If you’ve been homeschooled. And I mean truly homeschooled. You know the true meaning of the phrase “patience and endurance in the time of long-suffering” in a way no one else in the world does. Homeschoolers have thick skin, even tempers, and a way to look on the bright side in any situation.
Okay. I just wanted to throw those thoughts out of the way. If you have more questions, or have heard other things about homeschoolers, please, write them in the comments down below. I’d love to hear and answer them. I do have fun with it.
Now I’ll just tell you how it was for me. So I’ll just say. .
– YES, I did school in my pajamas. To this day, the bulk of my wardrobe is actually T-shirts and pajama bottoms. Some homeschool parents actually make their kids get dressed everyday regardless, though. But for me, yeah no. I got dressed every Sunday and Wednesday for church, and maybe once or twice in the week if I went out.
– YES, I slept in, ’til around 12pm, actually. My other homeschool friends were smarter than this, however. They’d get up at 6am and finish school at 12pm or earlier, so that they could have the rest of the day to do whatever they wanted.
– YES, I did live on a ranch at one point in my life. Not exactly a “farm,” where the animals make you money. We just had a lot of weird “pets”, like llamas, an emu, horses, goats, chickens, then more regular pets like rabbits, dogs, cats, rodents, etc etc.
– YES, I do, indeed, have friends! And I’ve always had friends! People always ask “well how do you meet these people?” and I’ve always found that a stupid question. I just look at them and go “the same way I met you.” Then there’s that whole “oh..” moment.
– NO, I was never bored. Really, never. . This astounds me as well. I did grow up with two brothers. One older, and one younger than me. So there was always someone to get in trouble with.
– NO, I’ve never had cable or dish. This is a random fact I wanted to share, but it’s the truth. We got the free channels like PBS and sometimes ABC Family (during my ranch years, we lived so far out in the boonies, signal didn’t really reach for the free channels either). To this day, we don’t have cable. But we do have Netflix now, so that kind of compensates.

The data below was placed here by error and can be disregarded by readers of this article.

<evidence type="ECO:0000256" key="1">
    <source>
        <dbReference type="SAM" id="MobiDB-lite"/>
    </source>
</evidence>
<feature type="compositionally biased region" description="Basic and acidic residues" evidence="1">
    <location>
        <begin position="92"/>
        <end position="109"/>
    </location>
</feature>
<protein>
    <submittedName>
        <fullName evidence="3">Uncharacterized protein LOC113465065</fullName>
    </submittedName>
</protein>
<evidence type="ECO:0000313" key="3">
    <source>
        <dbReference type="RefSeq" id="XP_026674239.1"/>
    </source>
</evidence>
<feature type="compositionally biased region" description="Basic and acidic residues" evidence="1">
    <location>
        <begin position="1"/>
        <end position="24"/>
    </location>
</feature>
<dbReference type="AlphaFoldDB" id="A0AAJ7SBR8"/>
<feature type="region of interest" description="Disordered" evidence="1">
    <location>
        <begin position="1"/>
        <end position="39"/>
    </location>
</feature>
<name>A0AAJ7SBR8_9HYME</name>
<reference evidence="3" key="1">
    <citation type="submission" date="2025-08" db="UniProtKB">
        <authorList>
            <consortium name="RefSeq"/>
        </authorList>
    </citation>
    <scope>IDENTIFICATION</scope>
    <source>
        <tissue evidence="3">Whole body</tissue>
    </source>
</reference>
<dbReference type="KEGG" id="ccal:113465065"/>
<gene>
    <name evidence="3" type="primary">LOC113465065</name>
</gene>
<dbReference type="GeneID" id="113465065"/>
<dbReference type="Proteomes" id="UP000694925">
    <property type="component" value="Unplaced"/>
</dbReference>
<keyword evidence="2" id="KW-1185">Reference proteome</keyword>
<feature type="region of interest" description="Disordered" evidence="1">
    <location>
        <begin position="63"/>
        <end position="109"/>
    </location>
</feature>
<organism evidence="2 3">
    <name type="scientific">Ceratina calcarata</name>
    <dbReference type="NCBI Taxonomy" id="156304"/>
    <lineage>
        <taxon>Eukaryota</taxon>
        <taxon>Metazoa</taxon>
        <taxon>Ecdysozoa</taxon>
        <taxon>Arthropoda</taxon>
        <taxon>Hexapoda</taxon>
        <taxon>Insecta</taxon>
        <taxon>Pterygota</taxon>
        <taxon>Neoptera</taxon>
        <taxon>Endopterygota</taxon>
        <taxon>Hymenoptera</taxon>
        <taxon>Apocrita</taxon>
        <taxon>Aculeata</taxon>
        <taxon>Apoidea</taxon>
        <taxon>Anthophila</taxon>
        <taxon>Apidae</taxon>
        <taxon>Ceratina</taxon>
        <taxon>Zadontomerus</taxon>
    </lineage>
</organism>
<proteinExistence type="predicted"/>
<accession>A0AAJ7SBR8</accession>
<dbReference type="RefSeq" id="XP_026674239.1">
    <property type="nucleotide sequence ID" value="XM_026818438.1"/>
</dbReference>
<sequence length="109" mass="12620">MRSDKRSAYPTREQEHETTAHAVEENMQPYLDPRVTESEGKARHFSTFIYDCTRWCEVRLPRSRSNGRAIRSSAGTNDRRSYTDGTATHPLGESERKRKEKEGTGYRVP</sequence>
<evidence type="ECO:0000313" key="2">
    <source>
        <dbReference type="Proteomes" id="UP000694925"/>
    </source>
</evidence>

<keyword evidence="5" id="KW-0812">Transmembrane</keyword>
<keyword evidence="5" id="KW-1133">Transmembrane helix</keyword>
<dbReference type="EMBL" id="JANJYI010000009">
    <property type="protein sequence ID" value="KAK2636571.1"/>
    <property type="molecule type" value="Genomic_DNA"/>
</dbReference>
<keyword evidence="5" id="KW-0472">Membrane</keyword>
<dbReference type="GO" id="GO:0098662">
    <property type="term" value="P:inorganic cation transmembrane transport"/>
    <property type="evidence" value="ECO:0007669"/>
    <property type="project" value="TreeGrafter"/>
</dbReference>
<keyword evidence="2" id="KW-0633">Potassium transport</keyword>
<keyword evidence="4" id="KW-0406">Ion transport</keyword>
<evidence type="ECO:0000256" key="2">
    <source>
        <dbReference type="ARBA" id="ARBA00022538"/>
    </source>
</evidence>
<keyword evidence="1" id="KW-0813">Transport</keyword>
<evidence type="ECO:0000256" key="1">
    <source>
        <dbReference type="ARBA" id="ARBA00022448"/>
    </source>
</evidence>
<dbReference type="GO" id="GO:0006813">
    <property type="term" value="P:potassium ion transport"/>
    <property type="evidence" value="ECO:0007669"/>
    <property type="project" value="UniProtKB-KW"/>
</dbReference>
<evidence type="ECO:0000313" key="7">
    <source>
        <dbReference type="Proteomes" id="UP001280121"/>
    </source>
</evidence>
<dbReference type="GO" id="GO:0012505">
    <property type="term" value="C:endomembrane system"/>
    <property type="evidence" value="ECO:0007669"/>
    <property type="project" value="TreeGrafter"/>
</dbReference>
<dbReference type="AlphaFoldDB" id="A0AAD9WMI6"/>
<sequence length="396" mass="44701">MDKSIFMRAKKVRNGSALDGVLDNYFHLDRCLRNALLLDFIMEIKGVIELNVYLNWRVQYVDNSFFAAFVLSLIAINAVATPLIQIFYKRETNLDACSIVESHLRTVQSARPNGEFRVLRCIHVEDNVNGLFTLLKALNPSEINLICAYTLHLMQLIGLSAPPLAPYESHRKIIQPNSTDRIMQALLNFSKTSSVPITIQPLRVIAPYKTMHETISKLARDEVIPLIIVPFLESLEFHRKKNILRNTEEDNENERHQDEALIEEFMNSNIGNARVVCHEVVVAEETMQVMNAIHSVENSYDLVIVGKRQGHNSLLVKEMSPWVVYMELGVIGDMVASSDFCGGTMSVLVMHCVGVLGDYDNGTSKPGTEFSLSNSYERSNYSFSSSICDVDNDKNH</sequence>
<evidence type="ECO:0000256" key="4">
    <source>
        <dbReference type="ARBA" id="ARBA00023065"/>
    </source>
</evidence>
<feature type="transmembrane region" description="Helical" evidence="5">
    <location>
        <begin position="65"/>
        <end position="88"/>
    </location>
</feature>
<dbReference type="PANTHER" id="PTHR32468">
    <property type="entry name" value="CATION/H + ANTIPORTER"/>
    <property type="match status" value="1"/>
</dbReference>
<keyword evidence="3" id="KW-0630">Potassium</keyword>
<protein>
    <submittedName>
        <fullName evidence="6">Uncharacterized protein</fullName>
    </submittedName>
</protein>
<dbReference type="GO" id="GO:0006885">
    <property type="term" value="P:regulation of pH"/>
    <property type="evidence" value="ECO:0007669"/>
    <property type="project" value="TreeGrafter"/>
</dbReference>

– NO, I don’t have any problem talking to people. I’ve actually been involved, for the past 6 years, with a program called Generation Joshua, which is a youth program that enlists the help of – get this – homeschoolers(!) for political campaigning. They actually expect us homeschoolers to go door-to-door, call people, and hand out flyers IN PERSON. Okay, sarcasm over.
So anyway. I didn’t want to make this super long, sorry. I just wanted to announce that I was homeschooled, and I’m very much normal. Except for a twitch, there is nothing much else wrong with me. As a matter of fact, except for a twitch, there is nothing much else wrong wit– Lol joking, joking.
I did enjoy being homeschooled for the most part. My friends and I like to play a game called “the person I would’ve been if I wasn’t homeschooled”. And we can all agree, even with all the drama of wanting to see our friends every day like normal kids get to, we were sheltered from peer pressure to sex, drugs, and alcohol during those so delicate years where we could’ve been influenced.
I, for one, would’ve just never listened to my parents and been this chick.
And yes, to the biggest question: Would I homeschool my kids? You know what, I never was good at school and I never liked it, but yes I would homeschool my kids. For that exact reason of keeping them from those kinds of influences.
And if I’m willing to do the same thing my parents did with me, it must be a working formula, just sayn’.
FINAL DISCLAIMER: I, in no way, am saying that if you were public schooled, you’re totally messed up and fallen prone to sex, drugs, and alcohol, etc etc. And I’m not saying ALL homeschoolers are normal. Some aren’t. Everyone’s different. Everyone’s had different experiences and ways of growing up. And that’s fine. Perfect even. I like it better that way. We’re all different and we all should be. I’m not putting anyone down for being homeschooled, public schooled, or anything.